With superb venues full of cheering crowds, I am certain that Tokyo 2020 will be the best Paralympics to date in terms of sporting performances with all 539 medal events providing a real treat for spectators and TV viewers alike.

Outstanding legacies
What excites me the most about Tokyo 2020 is the impact the Paralympics will have on society. Through sport, the Games will act as a catalyst to empower persons with disabilities, influence political leaders to pursue the inclusion agenda and advance societal change.  So much progress has already been made, progress that probably would not have taken place had Tokyo not won the right to stage the Paralympics in 2013.
Already we have seen:
•    Universal Design Act introduced encouraging facilities to be barrier-free
•    New legislation passed to improve hotel accessibility
•    Paralympic sport education now part of the school curriculum nationwide
•    Haneda Airport named the world’s best airport for people with reduced mobility
•    Almost 90 per cent of train stations and airport terminals and 94 per cent of bus terminals benefit from flat floors. By the time of the Games, the aim is for all transport hubs to be 100 per cent accessible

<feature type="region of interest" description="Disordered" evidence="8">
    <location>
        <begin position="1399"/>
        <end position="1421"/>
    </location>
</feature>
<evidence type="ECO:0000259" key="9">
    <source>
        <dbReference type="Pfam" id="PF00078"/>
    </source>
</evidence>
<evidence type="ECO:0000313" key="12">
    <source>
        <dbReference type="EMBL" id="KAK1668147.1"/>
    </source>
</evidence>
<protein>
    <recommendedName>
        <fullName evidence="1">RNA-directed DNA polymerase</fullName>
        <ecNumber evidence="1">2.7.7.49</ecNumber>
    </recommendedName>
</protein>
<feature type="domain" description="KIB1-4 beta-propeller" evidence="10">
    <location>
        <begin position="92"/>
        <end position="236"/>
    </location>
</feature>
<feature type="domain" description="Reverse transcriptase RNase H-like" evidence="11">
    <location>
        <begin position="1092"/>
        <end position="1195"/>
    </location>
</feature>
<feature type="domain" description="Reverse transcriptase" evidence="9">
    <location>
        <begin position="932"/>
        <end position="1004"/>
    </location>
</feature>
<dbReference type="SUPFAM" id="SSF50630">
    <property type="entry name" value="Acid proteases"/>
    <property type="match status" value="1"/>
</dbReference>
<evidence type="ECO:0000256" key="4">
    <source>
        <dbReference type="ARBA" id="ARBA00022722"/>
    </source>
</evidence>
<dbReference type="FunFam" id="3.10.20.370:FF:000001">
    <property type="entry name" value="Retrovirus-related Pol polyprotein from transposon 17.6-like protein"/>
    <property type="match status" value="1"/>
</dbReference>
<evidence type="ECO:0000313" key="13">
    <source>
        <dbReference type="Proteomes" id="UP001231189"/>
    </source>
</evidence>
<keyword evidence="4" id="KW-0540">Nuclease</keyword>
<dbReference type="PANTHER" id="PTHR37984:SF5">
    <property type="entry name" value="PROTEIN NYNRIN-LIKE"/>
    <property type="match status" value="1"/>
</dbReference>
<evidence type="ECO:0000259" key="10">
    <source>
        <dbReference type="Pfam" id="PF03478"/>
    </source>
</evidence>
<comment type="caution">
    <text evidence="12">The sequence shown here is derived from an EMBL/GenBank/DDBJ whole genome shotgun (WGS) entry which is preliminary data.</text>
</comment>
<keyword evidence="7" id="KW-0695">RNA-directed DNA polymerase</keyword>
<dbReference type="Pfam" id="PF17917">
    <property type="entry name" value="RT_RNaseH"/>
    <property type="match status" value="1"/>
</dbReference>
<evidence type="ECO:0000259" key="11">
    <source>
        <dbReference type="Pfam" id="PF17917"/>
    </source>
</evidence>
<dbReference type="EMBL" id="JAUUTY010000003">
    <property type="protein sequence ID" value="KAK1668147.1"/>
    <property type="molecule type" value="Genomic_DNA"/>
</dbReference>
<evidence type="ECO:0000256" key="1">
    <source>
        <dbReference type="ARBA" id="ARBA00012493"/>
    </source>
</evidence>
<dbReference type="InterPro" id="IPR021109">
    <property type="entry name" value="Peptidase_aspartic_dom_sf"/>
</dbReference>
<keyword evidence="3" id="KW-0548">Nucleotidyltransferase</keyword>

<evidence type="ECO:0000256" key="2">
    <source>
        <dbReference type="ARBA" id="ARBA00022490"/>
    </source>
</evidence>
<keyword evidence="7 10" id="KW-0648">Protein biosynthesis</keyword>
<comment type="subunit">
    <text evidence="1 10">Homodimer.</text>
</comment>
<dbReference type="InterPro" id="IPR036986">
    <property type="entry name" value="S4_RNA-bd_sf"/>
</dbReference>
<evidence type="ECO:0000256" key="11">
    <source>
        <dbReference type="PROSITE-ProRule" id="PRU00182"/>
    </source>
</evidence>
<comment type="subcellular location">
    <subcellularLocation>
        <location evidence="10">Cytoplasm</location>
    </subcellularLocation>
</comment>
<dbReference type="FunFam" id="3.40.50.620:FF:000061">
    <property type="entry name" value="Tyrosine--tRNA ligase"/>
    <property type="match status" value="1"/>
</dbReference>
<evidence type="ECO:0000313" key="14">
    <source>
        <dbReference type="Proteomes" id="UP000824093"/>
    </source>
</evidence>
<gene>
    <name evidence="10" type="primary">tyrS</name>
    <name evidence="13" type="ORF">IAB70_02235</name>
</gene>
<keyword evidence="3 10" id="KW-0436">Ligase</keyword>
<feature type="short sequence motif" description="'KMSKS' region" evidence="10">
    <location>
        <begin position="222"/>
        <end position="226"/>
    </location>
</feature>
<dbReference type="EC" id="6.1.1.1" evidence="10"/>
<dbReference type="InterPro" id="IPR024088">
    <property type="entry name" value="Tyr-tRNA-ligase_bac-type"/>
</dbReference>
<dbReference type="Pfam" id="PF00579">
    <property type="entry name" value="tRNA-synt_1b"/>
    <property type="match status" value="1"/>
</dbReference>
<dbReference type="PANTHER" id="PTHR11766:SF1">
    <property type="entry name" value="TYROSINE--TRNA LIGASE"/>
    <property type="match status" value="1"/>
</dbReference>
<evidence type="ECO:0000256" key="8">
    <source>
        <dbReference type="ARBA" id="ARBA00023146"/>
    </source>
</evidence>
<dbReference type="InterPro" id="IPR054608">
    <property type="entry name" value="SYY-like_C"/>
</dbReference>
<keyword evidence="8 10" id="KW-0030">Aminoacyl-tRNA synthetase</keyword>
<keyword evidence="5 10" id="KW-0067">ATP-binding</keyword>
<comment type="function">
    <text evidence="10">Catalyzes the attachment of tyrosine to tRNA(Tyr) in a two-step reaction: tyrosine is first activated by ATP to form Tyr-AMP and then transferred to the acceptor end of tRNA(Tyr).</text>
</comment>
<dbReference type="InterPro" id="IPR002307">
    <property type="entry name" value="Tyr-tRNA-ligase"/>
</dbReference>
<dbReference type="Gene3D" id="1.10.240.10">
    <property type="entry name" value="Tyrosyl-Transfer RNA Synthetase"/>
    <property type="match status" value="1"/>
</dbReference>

•    Significant increase in the number of accessible trains and low-floor buses
•    Improved accessibility of pavements in Tokyo
•    Increased investment in Para sport
•    Widespread promotion of Para sport by Tokyo 2020, Tokyo Metropolitan Government and commercial partners
•    Increase in the number of persons with disabilities in employment
The Paralympic Games advance human rights and the Sustainable Development Goals more than any other sport event; they truly are a celebration of human diversity and human potential. In the lead up to and during the Games we will be implementing a range of activities, together with the United Nations SDG Action Campaign, to promote the impact the Paralympic Games have on society. We will also be launching our biggest ever communications campaign to further empower the lives of the world’s one billion persons with disabilities.

Transforming lives
Historically, persons with disabilities have been on the edges of Japanese society due to a feeling of over-protection. Happily, the Paralympics Games are changing this, and growing awareness is shifting attitudes in the right direction.
These attitudes will change much more once the Games begin and I know the performances of Para athletes will open peoples’ eyes and minds. Change starts with sport and thanks to the Paralympics Japanese people will start to understand that persons with disabilities can do far more than they thought possible, not only can they compete, they can work, have fun, travel and lead full lives just like anyone else.

I am hugely excited and believe Tokyo 2020 will be the Paralympics that have the biggest impact on driving social change, raising the bar even higher for Paris 2024 and LA 2028.
Enjoy Paralympic year, the Games will be spectacular, and I hope to see you in Tokyo this summer.

Andrew Parsons
IPC President